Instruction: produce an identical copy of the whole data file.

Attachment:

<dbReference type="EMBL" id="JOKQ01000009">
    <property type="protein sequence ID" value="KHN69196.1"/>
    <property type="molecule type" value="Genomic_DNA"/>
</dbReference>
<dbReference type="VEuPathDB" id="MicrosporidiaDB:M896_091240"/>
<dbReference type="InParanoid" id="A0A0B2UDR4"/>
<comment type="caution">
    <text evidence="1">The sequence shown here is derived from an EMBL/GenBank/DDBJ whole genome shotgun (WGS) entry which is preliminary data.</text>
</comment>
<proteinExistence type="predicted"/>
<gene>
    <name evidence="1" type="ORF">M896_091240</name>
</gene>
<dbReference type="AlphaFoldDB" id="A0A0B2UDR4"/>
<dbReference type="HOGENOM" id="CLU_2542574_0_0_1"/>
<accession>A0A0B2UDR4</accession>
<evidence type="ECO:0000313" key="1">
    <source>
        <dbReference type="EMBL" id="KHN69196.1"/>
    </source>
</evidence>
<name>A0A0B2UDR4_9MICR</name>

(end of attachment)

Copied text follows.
<dbReference type="EMBL" id="JOKQ01000009">
    <property type="protein sequence ID" value="KHN69196.1"/>
    <property type="molecule type" value="Genomic_DNA"/>
</dbReference>
<dbReference type="VEuPathDB" id="MicrosporidiaDB:M896_091240"/>
<dbReference type="InParanoid" id="A0A0B2UDR4"/>
<comment type="caution">
    <text evidence="1">The sequence shown here is derived from an EMBL/GenBank/DDBJ whole genome shotgun (WGS) entry which is preliminary data.</text>
</comment>
<proteinExistence type="predicted"/>
<gene>
    <name evidence="1" type="ORF">M896_091240</name>
</gene>
<dbReference type="AlphaFoldDB" id="A0A0B2UDR4"/>
<dbReference type="HOGENOM" id="CLU_2542574_0_0_1"/>
<accession>A0A0B2UDR4</accession>
<evidence type="ECO:0000313" key="1">
    <source>
        <dbReference type="EMBL" id="KHN69196.1"/>
    </source>
</evidence>
<name>A0A0B2UDR4_9MICR</name>